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The Country of Liberty, Equality, and Fraternity
At a Glance:
- The national motto liberté, égalité, fraternité is not only displayed on the one euro coin, but also used in protests and demonstrations.
- You might get caught up in a strike, or manifestation, by railway company SNCF or airline Air France. These strikes can last from a few hours to a week, and trade unions will do their best to limit the affected passengers.
- When living in France, differences between the north and the south might come to your attention. The pronunciation of some words differs slightly, and the Mediterranean climate in the south results in a more laidback lifestyle.
- National holidays are important in French culture, as many mark important historic events. For example, Bastille and Armistice Day are widely celebrated throughout the country with parades and church services.
How France Got Its Cultural Identity
From the Gauls in the Iron Age to the modern “hexagone”, France has had many years to develop its traditions and customs. Many historic events have shaped the country, especially the French Revolution from 1789 to 1799. After the revolution, France’s monarchy with its rigid social structure, shifted to a more modern nation with greater social mobility where not only the government had political power, but also the people.
Although Paris is often seen as a “model” for the surrounding regions, there are huge differences between the capital city and the rest of the country. The expression “la France profonde” is used to describe the provincial towns, the little villages, and the agriculture of the countryside. In our article on the different regions in France, you can read all about the different regional cuisines and their specialties.
In addition to France’s metropolitan territory, former colonies including Guadeloupe, Martinique and French Guiana also contribute to France’s history and culture. These overseas departments all have their own elected regional councils, just like the regions from the mainland. In addition, they all have their own cultural and linguistic traditions that make them unique and attractive for both expats and tourists.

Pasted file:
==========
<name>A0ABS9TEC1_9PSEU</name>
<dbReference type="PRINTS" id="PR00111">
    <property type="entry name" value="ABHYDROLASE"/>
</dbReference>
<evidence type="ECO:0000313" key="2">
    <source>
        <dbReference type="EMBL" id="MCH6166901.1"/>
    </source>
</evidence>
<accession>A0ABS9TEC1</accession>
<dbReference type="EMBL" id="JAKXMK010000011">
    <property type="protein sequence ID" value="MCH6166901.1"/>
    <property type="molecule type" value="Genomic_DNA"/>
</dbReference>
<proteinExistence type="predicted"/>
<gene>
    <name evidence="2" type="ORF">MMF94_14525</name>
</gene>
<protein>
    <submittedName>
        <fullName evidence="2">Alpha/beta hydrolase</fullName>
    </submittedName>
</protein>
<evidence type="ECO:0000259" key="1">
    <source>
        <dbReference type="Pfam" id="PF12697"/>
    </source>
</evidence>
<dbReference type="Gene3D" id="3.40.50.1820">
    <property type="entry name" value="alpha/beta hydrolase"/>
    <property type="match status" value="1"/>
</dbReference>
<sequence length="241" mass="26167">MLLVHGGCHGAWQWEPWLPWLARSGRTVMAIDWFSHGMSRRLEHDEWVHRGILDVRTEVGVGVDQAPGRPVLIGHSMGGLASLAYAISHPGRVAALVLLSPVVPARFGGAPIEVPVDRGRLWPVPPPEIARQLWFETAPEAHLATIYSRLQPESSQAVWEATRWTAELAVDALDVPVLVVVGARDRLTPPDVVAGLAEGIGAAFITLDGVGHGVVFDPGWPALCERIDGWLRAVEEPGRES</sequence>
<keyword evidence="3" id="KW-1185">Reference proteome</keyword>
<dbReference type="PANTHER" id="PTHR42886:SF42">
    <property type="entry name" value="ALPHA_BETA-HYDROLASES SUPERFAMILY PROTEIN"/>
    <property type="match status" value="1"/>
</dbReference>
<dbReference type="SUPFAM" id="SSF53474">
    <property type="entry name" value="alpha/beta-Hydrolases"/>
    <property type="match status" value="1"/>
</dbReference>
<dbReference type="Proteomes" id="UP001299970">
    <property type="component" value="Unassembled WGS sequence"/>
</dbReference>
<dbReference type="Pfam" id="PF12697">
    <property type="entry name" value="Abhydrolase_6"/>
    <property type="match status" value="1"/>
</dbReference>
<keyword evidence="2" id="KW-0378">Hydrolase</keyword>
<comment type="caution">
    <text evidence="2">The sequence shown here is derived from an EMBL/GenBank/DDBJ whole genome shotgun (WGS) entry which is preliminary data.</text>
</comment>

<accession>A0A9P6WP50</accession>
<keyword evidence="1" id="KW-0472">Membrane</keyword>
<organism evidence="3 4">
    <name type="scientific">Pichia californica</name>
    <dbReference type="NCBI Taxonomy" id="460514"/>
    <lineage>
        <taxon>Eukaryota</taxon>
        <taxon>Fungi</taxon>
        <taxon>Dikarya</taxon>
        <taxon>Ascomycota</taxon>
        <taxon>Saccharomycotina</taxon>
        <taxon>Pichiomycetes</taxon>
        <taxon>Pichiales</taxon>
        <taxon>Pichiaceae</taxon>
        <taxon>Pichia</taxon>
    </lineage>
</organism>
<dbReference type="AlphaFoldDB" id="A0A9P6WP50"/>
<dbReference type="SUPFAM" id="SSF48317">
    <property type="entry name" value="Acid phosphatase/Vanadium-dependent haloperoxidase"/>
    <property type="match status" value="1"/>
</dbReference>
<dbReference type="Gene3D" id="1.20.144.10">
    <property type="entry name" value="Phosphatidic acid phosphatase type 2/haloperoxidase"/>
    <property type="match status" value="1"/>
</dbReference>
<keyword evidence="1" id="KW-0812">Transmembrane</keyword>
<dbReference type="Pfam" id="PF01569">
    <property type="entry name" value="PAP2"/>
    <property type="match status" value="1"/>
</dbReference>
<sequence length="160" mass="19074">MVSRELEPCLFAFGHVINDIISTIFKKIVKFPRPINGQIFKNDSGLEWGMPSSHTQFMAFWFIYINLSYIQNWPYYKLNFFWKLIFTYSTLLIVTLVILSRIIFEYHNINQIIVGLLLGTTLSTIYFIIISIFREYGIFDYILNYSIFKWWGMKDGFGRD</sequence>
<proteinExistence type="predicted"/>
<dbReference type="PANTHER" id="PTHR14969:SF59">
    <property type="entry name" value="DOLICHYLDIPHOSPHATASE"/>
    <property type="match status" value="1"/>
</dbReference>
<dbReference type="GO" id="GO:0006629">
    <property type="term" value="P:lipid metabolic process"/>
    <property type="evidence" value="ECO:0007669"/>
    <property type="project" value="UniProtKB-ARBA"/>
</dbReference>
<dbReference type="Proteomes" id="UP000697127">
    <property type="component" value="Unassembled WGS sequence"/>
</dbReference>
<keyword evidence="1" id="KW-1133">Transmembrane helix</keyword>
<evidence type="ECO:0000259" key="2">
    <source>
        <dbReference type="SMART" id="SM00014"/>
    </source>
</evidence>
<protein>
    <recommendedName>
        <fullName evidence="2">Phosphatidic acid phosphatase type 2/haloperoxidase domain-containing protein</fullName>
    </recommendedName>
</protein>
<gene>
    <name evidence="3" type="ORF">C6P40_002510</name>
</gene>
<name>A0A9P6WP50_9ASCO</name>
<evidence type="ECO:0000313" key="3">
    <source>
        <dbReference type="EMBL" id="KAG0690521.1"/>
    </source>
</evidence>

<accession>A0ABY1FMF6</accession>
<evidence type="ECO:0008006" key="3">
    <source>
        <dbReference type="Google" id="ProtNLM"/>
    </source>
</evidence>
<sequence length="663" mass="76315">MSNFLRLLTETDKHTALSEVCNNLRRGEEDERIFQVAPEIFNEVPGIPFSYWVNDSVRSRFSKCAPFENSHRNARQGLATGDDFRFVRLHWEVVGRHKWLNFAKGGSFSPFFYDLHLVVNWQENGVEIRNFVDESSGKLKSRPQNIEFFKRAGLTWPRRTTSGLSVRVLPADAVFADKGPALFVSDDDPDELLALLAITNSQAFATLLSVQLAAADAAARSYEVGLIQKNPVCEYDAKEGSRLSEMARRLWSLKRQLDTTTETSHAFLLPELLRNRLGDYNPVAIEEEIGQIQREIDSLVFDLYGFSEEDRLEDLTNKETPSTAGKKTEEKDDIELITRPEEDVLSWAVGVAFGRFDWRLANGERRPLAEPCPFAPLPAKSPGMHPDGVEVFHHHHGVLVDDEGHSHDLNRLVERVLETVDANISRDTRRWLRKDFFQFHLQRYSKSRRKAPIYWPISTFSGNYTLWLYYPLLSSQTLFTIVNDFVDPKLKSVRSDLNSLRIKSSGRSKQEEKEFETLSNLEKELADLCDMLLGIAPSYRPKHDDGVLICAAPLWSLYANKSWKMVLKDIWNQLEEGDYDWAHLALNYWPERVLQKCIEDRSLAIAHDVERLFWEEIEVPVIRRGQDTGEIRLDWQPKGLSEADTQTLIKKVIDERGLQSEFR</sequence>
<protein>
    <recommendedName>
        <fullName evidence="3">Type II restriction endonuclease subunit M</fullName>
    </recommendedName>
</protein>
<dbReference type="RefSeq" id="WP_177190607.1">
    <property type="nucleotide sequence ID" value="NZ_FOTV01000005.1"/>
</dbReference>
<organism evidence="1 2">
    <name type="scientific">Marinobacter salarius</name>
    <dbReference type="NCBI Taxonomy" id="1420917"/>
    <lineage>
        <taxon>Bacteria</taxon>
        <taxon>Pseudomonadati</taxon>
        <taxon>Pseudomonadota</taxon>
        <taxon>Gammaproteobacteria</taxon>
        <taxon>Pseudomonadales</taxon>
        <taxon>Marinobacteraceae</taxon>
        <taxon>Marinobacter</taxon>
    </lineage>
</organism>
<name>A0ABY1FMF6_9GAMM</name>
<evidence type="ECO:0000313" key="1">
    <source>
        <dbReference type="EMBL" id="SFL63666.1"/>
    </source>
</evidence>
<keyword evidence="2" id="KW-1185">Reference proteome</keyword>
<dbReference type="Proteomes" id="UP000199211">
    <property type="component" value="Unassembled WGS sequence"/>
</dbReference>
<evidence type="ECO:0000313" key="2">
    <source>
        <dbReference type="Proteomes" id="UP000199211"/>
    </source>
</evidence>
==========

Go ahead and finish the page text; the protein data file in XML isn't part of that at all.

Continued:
Taking to the Streets with Their Motto
The national motto of France is liberté, égalité, fraternité. Maximilien Robespierre first used it in a speech at the time of the French Revolution, and it has since been a slogan at protests, press conferences, and on monuments. The three words are also displayed on the one euro coin. Some political factions have shown resistance to this motto, but most French people consider it to be linked with their national identity and heritage.
Les Français consider a demonstration or a strike (les grèves) their constitutional right, and it is therefore not unusual to stop working for a few days. Major demonstrations against the government’s policy usually occur in Paris, where the protesters will walk from Place de la République to Place de la Bastille. Taking to the streets in France can be violent, and the media usually fuels the situation with daily coverage. Employees of national railway service SNCF and airline Air France have organized major strikes in the past, concerning their salary and working conditions. Trade unions will try to announce a call for strike as soon as they can.